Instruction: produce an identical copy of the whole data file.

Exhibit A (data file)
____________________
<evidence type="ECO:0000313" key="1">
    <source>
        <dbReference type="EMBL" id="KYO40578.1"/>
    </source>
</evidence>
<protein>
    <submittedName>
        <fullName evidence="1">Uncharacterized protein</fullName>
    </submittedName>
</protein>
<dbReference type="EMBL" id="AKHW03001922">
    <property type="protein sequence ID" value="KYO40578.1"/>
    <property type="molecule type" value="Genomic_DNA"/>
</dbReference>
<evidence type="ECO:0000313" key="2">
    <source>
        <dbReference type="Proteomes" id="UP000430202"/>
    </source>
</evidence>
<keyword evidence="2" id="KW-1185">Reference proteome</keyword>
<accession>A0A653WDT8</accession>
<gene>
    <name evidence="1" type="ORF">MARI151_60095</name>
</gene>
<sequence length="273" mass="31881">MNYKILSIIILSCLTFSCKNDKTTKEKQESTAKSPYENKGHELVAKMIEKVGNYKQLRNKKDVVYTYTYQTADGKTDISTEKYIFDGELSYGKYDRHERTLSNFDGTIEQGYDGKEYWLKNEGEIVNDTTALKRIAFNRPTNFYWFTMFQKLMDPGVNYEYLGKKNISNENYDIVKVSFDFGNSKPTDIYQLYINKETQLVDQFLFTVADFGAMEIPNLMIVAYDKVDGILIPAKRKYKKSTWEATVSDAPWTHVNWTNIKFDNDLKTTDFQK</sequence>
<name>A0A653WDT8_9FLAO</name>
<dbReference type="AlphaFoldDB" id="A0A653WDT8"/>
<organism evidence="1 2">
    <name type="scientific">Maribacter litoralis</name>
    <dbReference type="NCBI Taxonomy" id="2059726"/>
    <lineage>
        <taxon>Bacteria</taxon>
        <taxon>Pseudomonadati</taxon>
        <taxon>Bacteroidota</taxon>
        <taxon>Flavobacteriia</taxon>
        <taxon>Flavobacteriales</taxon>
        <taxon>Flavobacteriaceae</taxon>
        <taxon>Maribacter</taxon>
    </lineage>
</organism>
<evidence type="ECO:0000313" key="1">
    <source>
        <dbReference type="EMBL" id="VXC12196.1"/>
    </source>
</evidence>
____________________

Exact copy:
<evidence type="ECO:0000313" key="1">
    <source>
        <dbReference type="EMBL" id="KYO40578.1"/>
    </source>
</evidence>
<protein>
    <submittedName>
        <fullName evidence="1">Uncharacterized protein</fullName>
    </submittedName>
</protein>
<dbReference type="EMBL" id="AKHW03001922">
    <property type="protein sequence ID" value="KYO40578.1"/>
    <property type="molecule type" value="Genomic_DNA"/>
</dbReference>
<evidence type="ECO:0000313" key="2">
    <source>
        <dbReference type="Proteomes" id="UP000430202"/>
    </source>
</evidence>
<keyword evidence="2" id="KW-1185">Reference proteome</keyword>
<accession>A0A653WDT8</accession>
<gene>
    <name evidence="1" type="ORF">MARI151_60095</name>
</gene>
<sequence length="273" mass="31881">MNYKILSIIILSCLTFSCKNDKTTKEKQESTAKSPYENKGHELVAKMIEKVGNYKQLRNKKDVVYTYTYQTADGKTDISTEKYIFDGELSYGKYDRHERTLSNFDGTIEQGYDGKEYWLKNEGEIVNDTTALKRIAFNRPTNFYWFTMFQKLMDPGVNYEYLGKKNISNENYDIVKVSFDFGNSKPTDIYQLYINKETQLVDQFLFTVADFGAMEIPNLMIVAYDKVDGILIPAKRKYKKSTWEATVSDAPWTHVNWTNIKFDNDLKTTDFQK</sequence>
<name>A0A653WDT8_9FLAO</name>
<dbReference type="AlphaFoldDB" id="A0A653WDT8"/>
<organism evidence="1 2">
    <name type="scientific">Maribacter litoralis</name>
    <dbReference type="NCBI Taxonomy" id="2059726"/>
    <lineage>
        <taxon>Bacteria</taxon>
        <taxon>Pseudomonadati</taxon>
        <taxon>Bacteroidota</taxon>
        <taxon>Flavobacteriia</taxon>
        <taxon>Flavobacteriales</taxon>
        <taxon>Flavobacteriaceae</taxon>
        <taxon>Maribacter</taxon>
    </lineage>
</organism>
<evidence type="ECO:0000313" key="1">
    <source>
        <dbReference type="EMBL" id="VXC12196.1"/>
    </source>
</evidence>